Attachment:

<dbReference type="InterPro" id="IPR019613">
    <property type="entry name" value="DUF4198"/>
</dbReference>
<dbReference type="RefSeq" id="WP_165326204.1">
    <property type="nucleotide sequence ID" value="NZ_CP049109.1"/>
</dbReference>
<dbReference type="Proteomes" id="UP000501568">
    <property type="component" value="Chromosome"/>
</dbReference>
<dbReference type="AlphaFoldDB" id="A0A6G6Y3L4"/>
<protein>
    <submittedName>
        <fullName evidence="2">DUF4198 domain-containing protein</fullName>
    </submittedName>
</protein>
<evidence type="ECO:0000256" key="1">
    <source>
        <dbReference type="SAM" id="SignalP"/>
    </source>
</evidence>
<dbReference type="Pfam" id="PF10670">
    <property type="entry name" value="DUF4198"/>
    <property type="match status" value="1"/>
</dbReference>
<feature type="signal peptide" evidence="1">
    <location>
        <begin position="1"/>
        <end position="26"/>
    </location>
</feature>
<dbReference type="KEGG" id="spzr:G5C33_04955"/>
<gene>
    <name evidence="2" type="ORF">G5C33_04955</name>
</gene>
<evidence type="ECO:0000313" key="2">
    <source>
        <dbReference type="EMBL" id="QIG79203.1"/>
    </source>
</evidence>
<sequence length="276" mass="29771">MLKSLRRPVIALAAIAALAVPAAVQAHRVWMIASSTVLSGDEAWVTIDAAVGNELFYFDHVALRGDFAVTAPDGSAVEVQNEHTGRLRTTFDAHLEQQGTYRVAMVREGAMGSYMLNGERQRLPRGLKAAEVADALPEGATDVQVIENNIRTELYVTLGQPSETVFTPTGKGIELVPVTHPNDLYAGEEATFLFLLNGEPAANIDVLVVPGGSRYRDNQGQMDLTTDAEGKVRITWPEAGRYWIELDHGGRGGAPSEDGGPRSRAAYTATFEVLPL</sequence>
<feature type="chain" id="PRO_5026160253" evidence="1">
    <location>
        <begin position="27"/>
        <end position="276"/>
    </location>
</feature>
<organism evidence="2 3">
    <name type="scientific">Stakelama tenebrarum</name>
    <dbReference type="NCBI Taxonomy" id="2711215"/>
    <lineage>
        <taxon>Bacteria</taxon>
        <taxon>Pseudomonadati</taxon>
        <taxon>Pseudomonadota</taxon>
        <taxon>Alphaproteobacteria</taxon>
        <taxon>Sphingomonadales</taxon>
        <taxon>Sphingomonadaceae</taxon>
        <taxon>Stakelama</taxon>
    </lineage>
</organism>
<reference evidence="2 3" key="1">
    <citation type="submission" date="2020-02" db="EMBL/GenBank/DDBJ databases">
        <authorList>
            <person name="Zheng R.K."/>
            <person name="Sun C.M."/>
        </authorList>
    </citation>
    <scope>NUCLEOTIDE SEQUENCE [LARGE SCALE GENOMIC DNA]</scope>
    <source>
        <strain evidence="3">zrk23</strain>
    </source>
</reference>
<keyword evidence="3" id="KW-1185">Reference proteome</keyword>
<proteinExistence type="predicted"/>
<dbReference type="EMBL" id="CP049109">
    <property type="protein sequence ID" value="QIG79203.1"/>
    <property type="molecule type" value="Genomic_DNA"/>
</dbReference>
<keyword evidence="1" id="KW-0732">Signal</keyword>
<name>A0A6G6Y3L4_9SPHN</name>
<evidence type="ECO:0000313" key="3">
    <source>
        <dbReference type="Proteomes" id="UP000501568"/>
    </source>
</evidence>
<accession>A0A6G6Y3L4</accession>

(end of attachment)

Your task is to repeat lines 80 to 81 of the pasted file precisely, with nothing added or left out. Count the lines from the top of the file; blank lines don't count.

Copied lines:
<evidence type="ECO:0000313" key="3">
    <source>